Note: This information is informative only and is not to be used for diagnosis or substitution of appropriate assessment and/or treatment by a registered practitioner. Information on this page and our entire site should not be construed as implying that our therapists are specialists in treating any condition whatsoever. While some of our therapists may have experience working with people suffering from a specific condition, not all of our therapists do. We do not guarantee any particular level of performance, cure or management of symptoms. Each case is unique and responds differently with collaboration between client and therapist being crucial. Always seek appropriate assessment from a qualified professional such as a GP, psychiatrist, clinical psychologist or social worker especially if you are acutely distressed.
Reception phone hours
8:30am – 5:30am
Monday – Friday
(closed on public holidays)
Choose your own date and time for an online session
- Monday 8:00am to 8:00pm
- Tuesday 8:30am to 8:00pm
- Wednesday 8:30am to 8:00pm
- Thursday 8:30am to 8:00pm
- Friday 8:30am to 8:00pm
- Saturday 8:00am to 6:00pm
Frequently Asked Questions
An addiction to cocaine is a critical health issue that can have lasting effects on your physical and mental health, as well as your overall wellbeing, relationships, and workplace associations. Cocaine emits a psychoactive effect when ingested and produces its highly addictive effects primarily by acting on the brain’s limbic system - a set of interconnected areas that stimulate pleasure and regulate motivation. An initial, short-term effect releases a build-up of hormones which causes a rushing sense of euphoria, and thus the desire to take the drug again, often repeatedly until a true addiction has formed.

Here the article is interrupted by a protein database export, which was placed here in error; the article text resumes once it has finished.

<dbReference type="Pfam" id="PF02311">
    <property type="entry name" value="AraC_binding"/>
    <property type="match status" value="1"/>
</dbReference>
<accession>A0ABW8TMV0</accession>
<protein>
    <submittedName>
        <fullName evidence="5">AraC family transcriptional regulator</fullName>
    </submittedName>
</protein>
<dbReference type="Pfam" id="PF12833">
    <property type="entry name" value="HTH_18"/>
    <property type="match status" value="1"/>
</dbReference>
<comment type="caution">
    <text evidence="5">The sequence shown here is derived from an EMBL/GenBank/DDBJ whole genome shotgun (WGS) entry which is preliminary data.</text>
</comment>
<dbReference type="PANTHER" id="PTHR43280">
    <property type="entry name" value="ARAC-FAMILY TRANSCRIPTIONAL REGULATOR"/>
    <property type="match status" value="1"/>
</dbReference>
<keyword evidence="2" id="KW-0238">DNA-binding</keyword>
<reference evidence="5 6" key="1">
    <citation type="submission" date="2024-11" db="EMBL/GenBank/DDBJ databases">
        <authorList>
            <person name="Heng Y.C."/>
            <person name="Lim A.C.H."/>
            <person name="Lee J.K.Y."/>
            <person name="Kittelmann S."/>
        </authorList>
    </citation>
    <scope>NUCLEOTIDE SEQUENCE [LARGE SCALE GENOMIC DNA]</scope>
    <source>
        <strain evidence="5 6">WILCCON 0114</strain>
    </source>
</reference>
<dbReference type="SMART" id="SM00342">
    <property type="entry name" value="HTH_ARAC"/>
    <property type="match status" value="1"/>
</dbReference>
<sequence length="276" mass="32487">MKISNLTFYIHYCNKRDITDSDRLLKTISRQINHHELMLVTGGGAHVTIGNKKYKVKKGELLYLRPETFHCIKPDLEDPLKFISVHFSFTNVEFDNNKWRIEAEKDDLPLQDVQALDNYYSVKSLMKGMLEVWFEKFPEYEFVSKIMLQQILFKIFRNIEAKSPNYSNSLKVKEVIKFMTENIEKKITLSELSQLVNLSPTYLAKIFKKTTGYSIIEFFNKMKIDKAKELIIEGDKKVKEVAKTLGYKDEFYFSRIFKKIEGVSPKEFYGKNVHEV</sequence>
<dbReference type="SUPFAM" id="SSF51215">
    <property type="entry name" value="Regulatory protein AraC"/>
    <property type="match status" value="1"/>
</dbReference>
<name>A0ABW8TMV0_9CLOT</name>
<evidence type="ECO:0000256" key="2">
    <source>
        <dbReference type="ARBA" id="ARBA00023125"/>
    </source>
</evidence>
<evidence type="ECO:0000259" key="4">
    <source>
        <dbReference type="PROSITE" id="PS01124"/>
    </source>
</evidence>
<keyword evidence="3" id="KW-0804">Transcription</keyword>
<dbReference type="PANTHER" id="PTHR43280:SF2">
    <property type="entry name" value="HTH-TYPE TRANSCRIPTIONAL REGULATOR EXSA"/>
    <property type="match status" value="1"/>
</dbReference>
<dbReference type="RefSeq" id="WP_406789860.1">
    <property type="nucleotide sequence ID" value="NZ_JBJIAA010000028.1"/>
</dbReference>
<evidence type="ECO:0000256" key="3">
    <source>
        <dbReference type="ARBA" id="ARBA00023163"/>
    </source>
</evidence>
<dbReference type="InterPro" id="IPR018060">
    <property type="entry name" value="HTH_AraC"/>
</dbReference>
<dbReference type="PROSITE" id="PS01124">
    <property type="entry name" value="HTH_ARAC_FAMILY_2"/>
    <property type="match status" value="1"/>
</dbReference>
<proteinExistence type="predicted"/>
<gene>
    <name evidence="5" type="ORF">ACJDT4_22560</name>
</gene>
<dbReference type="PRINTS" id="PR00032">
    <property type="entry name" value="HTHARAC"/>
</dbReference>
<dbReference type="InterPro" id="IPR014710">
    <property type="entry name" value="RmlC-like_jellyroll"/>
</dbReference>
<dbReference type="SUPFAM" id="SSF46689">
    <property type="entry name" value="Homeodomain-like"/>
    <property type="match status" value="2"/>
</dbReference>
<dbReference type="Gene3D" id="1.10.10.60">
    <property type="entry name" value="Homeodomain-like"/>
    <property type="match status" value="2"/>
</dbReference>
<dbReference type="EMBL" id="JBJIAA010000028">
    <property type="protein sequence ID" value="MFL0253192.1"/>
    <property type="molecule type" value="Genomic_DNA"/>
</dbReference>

In the short-term, as well as the rush of dopamine, which causes an intense feeling of pleasure, elation and contentment (and is often referred to as the “happy hormone”), cocaine can also temporarily decrease the need for food and sleep, leading people to believe they can do anything, and at a quicker speed. In saying this, other users have reported feelings of sluggishness, a lack of motivation, and even depression when the drug is exiting the system (often referred to as the “come down”).
Long-term effects of cocaine use can lead to substance abuse of other dependants such as heroin or methamphetamines; disturbances in heart rhythm and heart attacks; sleep disturbances; mental illness; depression; headaches, seizures, strokes, coma, and even death.
There are several risk factors associated with cocaine addiction. These include a person’s predisposition to addiction, their brain chemistry, being exposed to trauma, malnutrition, and living in unstable and unhealthy environments.
A person’s genes can put them at an increased risk for cocaine addiction and abuse too. Living with a family member that abuses the drug often dramatically increases the likelihood that others in the household may develop an addiction to the same or similarly dangerous substances. Exposure to the repeated use of the drug can also increase the chances that a person will develop an addiction themselves, as well as experiences with childhood trauma, bullying, and substance-abusing parents.
Whilst there is currently no medication approved to treat cocaine addiction, treatment for cocaine abuse and dependence may involve admission to a rehabilitation centre to support a person to safely detox and eventually cease their habit. Ongoing therapy is also recommended, often in conjunction with rehabilitation, which may encompass behavioural interventions and psychodynamic psychotherapy, both of which have shown positive results in treating patients with substance abuse issues.
Exploring the unconscious patterns of relating to one’s self and others through the activation of various means of defence, psychodynamic psychotherapy uses motivational interviewing that seeks to simplify and sustain an individual’s goals to improve. Cognitive behaviour therapy (CBT) may also be suggested and implemented and aims to explore the links between thoughts, emotions, and behaviours all in relation to addiction.